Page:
7 Things That Might Not Look Like Anxiety, But Are
Anxiety, like most health conditions, looks different for everyone. It’s easy to write off certain symptoms as temporary work-related stress or just having an off day. However, if you notice certain symptoms lingering past the end of that difficult project or your off days are turning into off weeks, they may be signs of anxiety you’re ignoring.
Feeling anxious is a normal part of the human spectrum of emotion, like feelings of sadness or being overjoyed. So, knowing when the anxiety you’re experiencing requires medical attention can be especially difficult. As Mayo Clinic explains on their website, “people with anxiety disorders frequently have intense, excessive and persistent worry and fear about everyday situations.” If those anxious feeling are persistent or anxious episodes are repeated, then the symptoms you’re experiencing may be signs of an anxiety disorder.
There are multiple types of anxiety disorders and, like overall anxiety, they don’t all look alike. Panic disorders, for example, are associated with experiencing panic attacks caused by anxiety. Social anxiety disorder, as its name suggests, is specifically tied to social interactions or performative situations. According to the National Institute of Mental Health, anxiety gone undiagnosed or untreated can significantly impact work, school, and day-to-day life.
It can be difficult to acknowledge when you need help, even more so when those symptoms itself can easily be ignored. However, there are ways to manage anxiety so it doesn’t interfere with you feeling your best. That starts by knowing the signs. Here are seven things that might not looks like anxiety but can be.
Anxiety, while categorized as a mental health disorder, can manifest itself in physical ways. The Anxiety and Depression Association of America lists muscle tension as one form of chronic pain that can be a symptom of anxiety. Muscle soreness and pain unable to be explained by other physical causes can be a good indicator of generalized anxiety order, especially because it is so commonly associated with it.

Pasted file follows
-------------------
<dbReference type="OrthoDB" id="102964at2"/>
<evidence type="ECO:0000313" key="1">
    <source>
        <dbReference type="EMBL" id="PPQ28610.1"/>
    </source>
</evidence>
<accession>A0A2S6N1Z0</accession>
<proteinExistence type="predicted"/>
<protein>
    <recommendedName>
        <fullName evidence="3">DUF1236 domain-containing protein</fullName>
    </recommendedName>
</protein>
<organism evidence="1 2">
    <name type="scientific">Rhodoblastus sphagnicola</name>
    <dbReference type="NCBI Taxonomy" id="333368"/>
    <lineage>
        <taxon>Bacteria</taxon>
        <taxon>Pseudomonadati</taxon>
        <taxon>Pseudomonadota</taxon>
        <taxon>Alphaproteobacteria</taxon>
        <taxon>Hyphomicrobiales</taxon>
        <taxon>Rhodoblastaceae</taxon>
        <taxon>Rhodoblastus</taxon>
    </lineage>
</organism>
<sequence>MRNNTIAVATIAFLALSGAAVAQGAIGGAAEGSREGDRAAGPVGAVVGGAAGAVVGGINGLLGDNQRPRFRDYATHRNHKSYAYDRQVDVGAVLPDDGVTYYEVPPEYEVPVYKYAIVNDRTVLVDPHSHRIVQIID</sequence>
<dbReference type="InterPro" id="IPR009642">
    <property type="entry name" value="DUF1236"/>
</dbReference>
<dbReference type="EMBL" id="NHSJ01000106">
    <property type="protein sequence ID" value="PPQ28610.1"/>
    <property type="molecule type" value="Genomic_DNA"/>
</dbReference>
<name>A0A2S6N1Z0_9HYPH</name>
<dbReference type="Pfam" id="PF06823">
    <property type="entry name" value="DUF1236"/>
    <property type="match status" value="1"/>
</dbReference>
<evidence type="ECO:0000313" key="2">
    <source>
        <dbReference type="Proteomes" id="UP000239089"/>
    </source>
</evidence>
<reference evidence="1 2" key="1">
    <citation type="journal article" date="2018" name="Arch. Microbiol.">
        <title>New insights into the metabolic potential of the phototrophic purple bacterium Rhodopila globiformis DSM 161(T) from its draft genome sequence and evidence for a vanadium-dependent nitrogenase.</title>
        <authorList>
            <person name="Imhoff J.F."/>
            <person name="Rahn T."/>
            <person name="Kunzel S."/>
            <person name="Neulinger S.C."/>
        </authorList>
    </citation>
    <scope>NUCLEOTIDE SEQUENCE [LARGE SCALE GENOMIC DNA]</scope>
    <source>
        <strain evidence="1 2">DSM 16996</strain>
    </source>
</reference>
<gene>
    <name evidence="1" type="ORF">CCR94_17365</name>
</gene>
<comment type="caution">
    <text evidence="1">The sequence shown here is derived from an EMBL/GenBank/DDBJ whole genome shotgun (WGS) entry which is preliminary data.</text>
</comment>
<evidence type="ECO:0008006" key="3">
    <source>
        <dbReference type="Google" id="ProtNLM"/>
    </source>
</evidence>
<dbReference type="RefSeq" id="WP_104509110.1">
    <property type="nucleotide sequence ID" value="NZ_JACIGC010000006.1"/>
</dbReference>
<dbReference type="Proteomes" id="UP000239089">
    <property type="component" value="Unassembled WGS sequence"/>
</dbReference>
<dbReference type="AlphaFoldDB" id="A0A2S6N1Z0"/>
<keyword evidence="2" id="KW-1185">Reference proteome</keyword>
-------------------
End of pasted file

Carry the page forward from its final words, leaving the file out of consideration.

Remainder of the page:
If a restless mind keeps you up at night more often than not, it could be a sign of anxiety. The National Sleep Foundation states, “Anxiety may be associated with onset insomnia (trouble falling asleep), or maintenance insomnia (waking up during the night and not being able to return to sleep).” Having trouble putting your mind at ease and getting a good night’s sleep could be an indicator that you’re experiencing anxiety.
Again, anxiety can affect how we feel both mentally and physically. Digestive problems like constipation or cramping can be especially sensitive to psychological stress. Doctor of Psychology Sally Winston tells Health.com these kinds of chronic conditions are “basically an anxiety in the digestive tract." While these conditions aren’t exclusively caused by anxiety, the two can certainly make each other worse.
4Drinking To “Take The Edge Off”
While alcohol is known to make people feel more relaxed, as it is a depressant, using substances as a form of self-medication is never a good idea. As psychologist Dorian Crawford has previously told Bustle, “Someone may trick themselves into thinking a few drinks every day is a normal way to relax, but it actually is a way to reduce anxious symptoms in a not-so-healthy way."
Does your mind ever replay an embarrassing thing over and over that happened years ago? Some studies suggest that social anxiety can cause PTSD-like flashbacks for some people. Unlike flashbacks among those with PTSD, these types of flashbacks are of events that may not seem objectively “traumatic.” However, one study found that the severity of these social anxiety-driven flashbacks would have lead participants to be diagnosed with PTSD were they to have met other criteria.
When you look at the effects of obsessive perfectionism, it makes sense why it could be a form of anxiety. If part of perfectionism is wanting to appear put together to others and social anxiety impacts the way we believe others see us, the two naturally feed off of and into each other. While being an “overachiever” alone does not mean you have anxiety, multiple studies have found a relationship between common characteristics associated with perfectionism and having anxiety.
7Repetitive Habits, Like Nail Biting
This one may not be a big surprise as biting your nails is often cartoonishly connected to feeling anxious. However, as Dr. Sanam Hafeez previously explained to Bustle, "You bite your nails, pick your face, chew your lip, tap your foot incessantly or have some other tic that is the release for the anxiety brewing beneath the surface.” So, if you start to recognize a pattern in these repetitive habits or you notice they become more severe in certain situations, it may be a good idea to see if you’re showing other signs of anxiety.